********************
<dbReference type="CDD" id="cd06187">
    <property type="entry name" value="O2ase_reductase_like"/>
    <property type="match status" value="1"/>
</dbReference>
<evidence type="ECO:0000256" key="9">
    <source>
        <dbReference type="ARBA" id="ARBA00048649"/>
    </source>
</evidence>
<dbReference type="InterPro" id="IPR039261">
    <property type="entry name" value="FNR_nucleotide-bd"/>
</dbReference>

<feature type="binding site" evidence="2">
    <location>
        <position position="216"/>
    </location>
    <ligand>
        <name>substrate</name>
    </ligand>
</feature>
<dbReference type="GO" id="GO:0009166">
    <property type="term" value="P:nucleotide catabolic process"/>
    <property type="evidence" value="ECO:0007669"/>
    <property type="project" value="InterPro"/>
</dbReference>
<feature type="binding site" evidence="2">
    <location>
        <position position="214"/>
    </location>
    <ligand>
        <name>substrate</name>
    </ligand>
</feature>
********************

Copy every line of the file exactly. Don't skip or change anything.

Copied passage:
<dbReference type="CDD" id="cd06187">
    <property type="entry name" value="O2ase_reductase_like"/>
    <property type="match status" value="1"/>
</dbReference>
<evidence type="ECO:0000256" key="9">
    <source>
        <dbReference type="ARBA" id="ARBA00048649"/>
    </source>
</evidence>
<dbReference type="InterPro" id="IPR039261">
    <property type="entry name" value="FNR_nucleotide-bd"/>
</dbReference>

<feature type="binding site" evidence="2">
    <location>
        <position position="216"/>
    </location>
    <ligand>
        <name>substrate</name>
    </ligand>
</feature>
<dbReference type="GO" id="GO:0009166">
    <property type="term" value="P:nucleotide catabolic process"/>
    <property type="evidence" value="ECO:0007669"/>
    <property type="project" value="InterPro"/>
</dbReference>
<feature type="binding site" evidence="2">
    <location>
        <position position="214"/>
    </location>
    <ligand>
        <name>substrate</name>
    </ligand>
</feature>